But the sloping ends of the miraged image show that it's erect rather than inverted. How can that be?
You can't see it here, because too few rays are shown; but in fact, this is one of those re-inverted inverted images on the far side of a ray-crossing — as described by Wegener. (The ray-crossing that produces the second inversion will become apparent when the miraging strip is wide enough to contain more ducted rays.)
Although this erect image nicely illustrates a feature of Wegener's toy
model, it's an unrealistic consequence of Wegener's oversimplified assumption
of a discontinuity. If the thermal inversion is represented by a
change in temperature, this feature does not occur.
Notice how steep the nearly vertical edges are in the miraged strip. As these are images of target features with a 45° slope, the whole strip is strongly affected by towering (vertical stretching), as well as looming (unusual height above the apparent horizon).
The looming/towering/stooping of details just outside the miraging strip are practically the same as they were for an observer below the duct.
Apart from the Nachspiegelung, which is too small to attract attention, this would appear to be a 2-image mirage, with both images erect.
atmospheric model produces a considerably different appearance. Wegener's toy
model should not be taken at face value.
Also, the distortion of the superior mirage in the strip is becoming obvious (notice the curved sides). Once again, this is a result of Wegener's periodicity effect.
Even at this height, the naked eye would probably not notice the
and a two-image mirage would be reported. However, this would appear
anomalous, as both naked-eye images would be erect.
But, once again, a
model behaves differently.
However, we now have an inverted and highly stretched (towering) image near and above the astronomical horizon. That's evidently due to a second reflection of rays near the astronomical horizon, about 36 km from the observer.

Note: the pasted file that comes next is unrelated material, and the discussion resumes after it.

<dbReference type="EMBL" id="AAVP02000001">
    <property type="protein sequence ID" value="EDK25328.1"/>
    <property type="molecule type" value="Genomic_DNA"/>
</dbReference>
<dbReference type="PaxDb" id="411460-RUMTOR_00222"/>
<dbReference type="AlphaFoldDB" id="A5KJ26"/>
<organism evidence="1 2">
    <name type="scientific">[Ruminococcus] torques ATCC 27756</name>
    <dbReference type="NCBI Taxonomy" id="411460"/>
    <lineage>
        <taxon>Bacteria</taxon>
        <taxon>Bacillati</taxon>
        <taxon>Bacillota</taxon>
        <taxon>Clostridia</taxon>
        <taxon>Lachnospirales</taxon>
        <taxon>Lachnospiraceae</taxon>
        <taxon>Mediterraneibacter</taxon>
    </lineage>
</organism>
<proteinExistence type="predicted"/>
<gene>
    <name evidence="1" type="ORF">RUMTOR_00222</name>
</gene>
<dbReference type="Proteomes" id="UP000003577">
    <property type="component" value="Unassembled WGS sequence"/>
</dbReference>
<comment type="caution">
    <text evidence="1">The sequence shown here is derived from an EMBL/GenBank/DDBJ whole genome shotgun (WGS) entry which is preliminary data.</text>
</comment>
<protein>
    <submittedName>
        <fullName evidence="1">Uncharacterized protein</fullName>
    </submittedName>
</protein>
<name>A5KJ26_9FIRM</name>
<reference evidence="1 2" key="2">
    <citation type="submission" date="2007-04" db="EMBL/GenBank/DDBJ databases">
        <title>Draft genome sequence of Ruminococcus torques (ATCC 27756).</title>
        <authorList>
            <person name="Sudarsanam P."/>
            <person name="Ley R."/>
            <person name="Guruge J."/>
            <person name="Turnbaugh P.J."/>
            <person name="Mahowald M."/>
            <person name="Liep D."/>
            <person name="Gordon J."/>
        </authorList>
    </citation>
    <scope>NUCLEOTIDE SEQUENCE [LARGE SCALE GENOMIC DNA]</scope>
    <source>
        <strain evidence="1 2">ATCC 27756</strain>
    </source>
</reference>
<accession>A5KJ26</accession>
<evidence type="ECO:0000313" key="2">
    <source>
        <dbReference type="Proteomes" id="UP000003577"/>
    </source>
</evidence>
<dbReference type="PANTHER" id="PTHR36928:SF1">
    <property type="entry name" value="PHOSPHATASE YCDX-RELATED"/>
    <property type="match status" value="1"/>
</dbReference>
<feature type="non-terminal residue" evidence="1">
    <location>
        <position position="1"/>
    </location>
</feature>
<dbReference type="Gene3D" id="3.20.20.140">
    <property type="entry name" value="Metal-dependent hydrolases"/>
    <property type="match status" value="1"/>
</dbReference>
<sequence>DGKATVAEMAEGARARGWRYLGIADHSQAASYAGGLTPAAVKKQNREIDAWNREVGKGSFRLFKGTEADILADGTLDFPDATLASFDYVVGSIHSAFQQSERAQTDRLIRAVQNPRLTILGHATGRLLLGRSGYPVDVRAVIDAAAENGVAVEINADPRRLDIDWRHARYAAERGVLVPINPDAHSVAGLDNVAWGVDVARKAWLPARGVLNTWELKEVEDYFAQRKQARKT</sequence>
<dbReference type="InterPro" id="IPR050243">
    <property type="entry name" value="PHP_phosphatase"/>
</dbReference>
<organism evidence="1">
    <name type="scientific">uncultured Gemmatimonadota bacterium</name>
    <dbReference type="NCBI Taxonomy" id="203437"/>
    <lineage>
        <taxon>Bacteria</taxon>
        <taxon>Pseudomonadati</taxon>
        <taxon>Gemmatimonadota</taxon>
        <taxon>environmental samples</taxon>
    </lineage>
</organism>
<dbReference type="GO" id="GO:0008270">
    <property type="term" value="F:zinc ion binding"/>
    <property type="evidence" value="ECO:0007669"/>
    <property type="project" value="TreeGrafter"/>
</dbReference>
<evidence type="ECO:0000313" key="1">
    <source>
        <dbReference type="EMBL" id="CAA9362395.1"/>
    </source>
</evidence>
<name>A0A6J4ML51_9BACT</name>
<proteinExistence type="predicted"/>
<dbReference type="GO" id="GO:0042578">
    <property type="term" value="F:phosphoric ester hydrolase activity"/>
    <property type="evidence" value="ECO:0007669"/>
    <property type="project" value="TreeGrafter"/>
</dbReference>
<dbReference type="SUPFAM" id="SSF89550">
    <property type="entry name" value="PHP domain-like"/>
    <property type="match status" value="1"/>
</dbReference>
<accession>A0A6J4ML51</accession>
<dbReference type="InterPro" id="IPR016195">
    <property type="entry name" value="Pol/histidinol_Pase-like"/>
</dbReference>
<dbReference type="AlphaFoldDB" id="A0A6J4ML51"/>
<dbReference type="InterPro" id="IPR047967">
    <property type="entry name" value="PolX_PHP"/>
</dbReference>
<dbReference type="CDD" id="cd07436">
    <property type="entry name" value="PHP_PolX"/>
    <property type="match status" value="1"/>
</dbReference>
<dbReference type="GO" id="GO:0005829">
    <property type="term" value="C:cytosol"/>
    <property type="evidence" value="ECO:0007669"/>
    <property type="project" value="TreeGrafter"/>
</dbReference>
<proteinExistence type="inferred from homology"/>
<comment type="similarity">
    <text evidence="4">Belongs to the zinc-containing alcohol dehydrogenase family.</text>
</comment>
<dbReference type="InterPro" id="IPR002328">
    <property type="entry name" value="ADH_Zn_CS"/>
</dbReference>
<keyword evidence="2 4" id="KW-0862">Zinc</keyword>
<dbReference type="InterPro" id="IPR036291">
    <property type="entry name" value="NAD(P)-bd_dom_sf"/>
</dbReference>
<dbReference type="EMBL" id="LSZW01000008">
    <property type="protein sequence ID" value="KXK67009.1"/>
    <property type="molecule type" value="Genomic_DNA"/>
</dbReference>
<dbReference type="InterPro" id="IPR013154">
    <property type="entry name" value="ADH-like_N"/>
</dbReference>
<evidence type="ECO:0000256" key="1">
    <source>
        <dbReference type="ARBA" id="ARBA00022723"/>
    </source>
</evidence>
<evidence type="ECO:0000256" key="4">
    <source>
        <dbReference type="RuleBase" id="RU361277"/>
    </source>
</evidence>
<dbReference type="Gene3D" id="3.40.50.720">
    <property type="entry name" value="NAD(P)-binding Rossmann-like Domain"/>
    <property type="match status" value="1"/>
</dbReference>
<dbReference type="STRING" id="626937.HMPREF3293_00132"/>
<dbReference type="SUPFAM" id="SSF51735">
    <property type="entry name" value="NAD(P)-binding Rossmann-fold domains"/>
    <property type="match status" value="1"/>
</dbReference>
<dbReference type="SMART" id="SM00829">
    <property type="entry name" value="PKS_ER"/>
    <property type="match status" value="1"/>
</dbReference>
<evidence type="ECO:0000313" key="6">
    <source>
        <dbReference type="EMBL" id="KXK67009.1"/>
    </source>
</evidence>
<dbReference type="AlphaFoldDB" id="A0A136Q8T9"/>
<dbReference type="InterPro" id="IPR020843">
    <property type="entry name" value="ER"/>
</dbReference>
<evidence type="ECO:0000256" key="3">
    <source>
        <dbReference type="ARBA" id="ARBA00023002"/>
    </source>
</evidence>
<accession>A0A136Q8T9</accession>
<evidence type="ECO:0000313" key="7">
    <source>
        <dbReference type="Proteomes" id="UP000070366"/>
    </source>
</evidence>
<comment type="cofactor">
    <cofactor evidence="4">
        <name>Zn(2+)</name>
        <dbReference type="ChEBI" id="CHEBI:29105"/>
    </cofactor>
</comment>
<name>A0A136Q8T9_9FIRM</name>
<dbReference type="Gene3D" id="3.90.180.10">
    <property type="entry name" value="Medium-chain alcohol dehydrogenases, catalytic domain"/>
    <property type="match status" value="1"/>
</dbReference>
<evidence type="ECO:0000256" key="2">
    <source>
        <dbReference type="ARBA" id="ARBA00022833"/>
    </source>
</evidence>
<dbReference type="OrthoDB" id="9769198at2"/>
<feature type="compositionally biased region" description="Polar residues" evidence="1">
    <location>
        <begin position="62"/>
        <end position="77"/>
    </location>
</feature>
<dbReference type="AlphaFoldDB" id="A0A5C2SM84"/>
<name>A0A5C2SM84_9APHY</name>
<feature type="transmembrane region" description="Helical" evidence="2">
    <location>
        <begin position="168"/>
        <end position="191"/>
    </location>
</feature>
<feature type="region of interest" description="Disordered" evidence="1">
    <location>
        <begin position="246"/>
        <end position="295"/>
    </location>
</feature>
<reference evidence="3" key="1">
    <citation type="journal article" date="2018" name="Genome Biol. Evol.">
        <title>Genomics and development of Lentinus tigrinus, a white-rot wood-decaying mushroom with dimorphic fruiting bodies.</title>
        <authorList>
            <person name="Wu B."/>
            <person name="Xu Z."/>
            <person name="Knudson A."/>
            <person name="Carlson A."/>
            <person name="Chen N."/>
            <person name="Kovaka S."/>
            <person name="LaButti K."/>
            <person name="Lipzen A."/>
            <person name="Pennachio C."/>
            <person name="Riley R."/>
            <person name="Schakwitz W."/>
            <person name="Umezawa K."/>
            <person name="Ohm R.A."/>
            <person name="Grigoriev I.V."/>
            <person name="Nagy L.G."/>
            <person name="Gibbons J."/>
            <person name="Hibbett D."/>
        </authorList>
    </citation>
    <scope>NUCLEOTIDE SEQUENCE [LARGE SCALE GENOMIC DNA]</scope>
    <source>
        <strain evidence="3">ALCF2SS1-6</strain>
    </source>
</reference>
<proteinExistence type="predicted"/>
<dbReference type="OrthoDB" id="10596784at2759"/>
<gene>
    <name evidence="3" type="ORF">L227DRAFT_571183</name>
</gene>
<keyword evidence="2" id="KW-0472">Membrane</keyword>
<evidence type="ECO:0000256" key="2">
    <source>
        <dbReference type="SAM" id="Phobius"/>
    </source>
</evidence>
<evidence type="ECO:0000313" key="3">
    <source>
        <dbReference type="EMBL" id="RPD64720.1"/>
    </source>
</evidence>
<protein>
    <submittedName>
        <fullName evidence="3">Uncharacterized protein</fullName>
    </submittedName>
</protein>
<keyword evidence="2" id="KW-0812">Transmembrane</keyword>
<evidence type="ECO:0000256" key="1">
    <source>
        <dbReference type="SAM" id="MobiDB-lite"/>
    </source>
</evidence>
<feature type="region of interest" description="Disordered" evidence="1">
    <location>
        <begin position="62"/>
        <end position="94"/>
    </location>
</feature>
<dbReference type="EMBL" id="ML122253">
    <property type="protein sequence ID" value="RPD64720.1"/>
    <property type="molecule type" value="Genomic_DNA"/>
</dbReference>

The Nachspiegelung is more obvious than before, and the miraged strip centered on the astronomical horizon is now so wide that it hides most of the distortions that were evident to an observer below the duct.
We have a complex mirage display here that is almost a Fata Morgana, with
highly distorted, multiple images. Three images of target features near
50 m height are evident.
In contrast, the
presents a still more complex picture.
The width of the miraged strip is just over 10′ here. This would be
a fairly spectacular mirage to the naked eye, despite the small
temperature jump (2°) that replaces the inversion in Wegener's model.
The strip is now more than 12′ wide, and conceals much of the “direct” image. Five of the traced rays (+6′, +3′, 0′, −3′, and −6′) are ducted. Their many reflections at Wegener's density discontinuity practically outline it.
Features near eye level are multiply imaged; one easily finds 5 or 6
images of some points (draw a horizontal line across the transfer curve,
or a vertical line through the simulated image, to match them up).
This would probably be considered a Fata Morgana display.
Copyright © 2008 – 2009, 2012 Andrew T. Young